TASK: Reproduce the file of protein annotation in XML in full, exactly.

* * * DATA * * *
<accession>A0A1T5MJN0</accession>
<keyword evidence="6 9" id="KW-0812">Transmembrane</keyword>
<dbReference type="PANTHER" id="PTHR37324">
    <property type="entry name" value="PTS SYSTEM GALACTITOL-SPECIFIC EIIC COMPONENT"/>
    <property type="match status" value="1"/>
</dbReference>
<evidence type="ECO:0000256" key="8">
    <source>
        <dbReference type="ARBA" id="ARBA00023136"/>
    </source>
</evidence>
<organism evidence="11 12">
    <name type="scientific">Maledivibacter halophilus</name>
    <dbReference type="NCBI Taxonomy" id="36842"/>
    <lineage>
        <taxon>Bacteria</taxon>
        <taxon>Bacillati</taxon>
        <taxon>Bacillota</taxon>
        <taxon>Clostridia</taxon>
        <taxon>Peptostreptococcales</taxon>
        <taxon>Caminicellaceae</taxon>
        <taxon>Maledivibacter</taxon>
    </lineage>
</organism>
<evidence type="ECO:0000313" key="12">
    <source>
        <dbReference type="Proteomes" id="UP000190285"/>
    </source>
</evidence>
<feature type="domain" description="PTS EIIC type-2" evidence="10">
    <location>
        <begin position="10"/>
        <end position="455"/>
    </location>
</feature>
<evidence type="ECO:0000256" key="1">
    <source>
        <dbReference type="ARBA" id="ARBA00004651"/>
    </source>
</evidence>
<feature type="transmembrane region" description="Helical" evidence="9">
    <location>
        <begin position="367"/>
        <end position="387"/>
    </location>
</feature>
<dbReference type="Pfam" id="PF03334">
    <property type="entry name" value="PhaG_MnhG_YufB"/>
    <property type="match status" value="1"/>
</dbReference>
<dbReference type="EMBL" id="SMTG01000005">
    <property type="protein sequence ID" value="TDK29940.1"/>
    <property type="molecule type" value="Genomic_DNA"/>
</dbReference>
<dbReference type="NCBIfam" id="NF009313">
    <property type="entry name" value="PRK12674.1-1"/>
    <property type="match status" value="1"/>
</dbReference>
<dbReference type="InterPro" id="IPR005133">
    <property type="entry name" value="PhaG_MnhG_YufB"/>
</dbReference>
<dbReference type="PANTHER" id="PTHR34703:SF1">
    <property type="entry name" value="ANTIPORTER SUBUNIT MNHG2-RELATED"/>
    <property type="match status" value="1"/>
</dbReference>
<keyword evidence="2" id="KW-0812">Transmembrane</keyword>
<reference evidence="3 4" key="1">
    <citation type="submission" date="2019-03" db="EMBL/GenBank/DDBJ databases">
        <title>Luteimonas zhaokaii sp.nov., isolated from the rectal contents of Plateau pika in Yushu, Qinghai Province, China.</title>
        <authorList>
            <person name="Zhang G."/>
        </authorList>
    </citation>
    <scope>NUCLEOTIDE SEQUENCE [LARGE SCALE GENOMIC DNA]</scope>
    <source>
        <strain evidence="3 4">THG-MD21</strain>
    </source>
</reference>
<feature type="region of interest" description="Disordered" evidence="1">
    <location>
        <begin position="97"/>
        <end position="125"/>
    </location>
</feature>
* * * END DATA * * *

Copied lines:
<accession>A0A1T5MJN0</accession>
<keyword evidence="6 9" id="KW-0812">Transmembrane</keyword>
<dbReference type="PANTHER" id="PTHR37324">
    <property type="entry name" value="PTS SYSTEM GALACTITOL-SPECIFIC EIIC COMPONENT"/>
    <property type="match status" value="1"/>
</dbReference>
<evidence type="ECO:0000256" key="8">
    <source>
        <dbReference type="ARBA" id="ARBA00023136"/>
    </source>
</evidence>
<organism evidence="11 12">
    <name type="scientific">Maledivibacter halophilus</name>
    <dbReference type="NCBI Taxonomy" id="36842"/>
    <lineage>
        <taxon>Bacteria</taxon>
        <taxon>Bacillati</taxon>
        <taxon>Bacillota</taxon>
        <taxon>Clostridia</taxon>
        <taxon>Peptostreptococcales</taxon>
        <taxon>Caminicellaceae</taxon>
        <taxon>Maledivibacter</taxon>
    </lineage>
</organism>
<evidence type="ECO:0000313" key="12">
    <source>
        <dbReference type="Proteomes" id="UP000190285"/>
    </source>
</evidence>
<feature type="domain" description="PTS EIIC type-2" evidence="10">
    <location>
        <begin position="10"/>
        <end position="455"/>
    </location>
</feature>
<evidence type="ECO:0000256" key="1">
    <source>
        <dbReference type="ARBA" id="ARBA00004651"/>
    </source>
</evidence>
<feature type="transmembrane region" description="Helical" evidence="9">
    <location>
        <begin position="367"/>
        <end position="387"/>
    </location>
</feature>
<dbReference type="Pfam" id="PF03334">
    <property type="entry name" value="PhaG_MnhG_YufB"/>
    <property type="match status" value="1"/>
</dbReference>
<dbReference type="EMBL" id="SMTG01000005">
    <property type="protein sequence ID" value="TDK29940.1"/>
    <property type="molecule type" value="Genomic_DNA"/>
</dbReference>
<dbReference type="NCBIfam" id="NF009313">
    <property type="entry name" value="PRK12674.1-1"/>
    <property type="match status" value="1"/>
</dbReference>
<dbReference type="InterPro" id="IPR005133">
    <property type="entry name" value="PhaG_MnhG_YufB"/>
</dbReference>
<dbReference type="PANTHER" id="PTHR34703:SF1">
    <property type="entry name" value="ANTIPORTER SUBUNIT MNHG2-RELATED"/>
    <property type="match status" value="1"/>
</dbReference>
<keyword evidence="2" id="KW-0812">Transmembrane</keyword>
<reference evidence="3 4" key="1">
    <citation type="submission" date="2019-03" db="EMBL/GenBank/DDBJ databases">
        <title>Luteimonas zhaokaii sp.nov., isolated from the rectal contents of Plateau pika in Yushu, Qinghai Province, China.</title>
        <authorList>
            <person name="Zhang G."/>
        </authorList>
    </citation>
    <scope>NUCLEOTIDE SEQUENCE [LARGE SCALE GENOMIC DNA]</scope>
    <source>
        <strain evidence="3 4">THG-MD21</strain>
    </source>
</reference>
<feature type="region of interest" description="Disordered" evidence="1">
    <location>
        <begin position="97"/>
        <end position="125"/>
    </location>
</feature>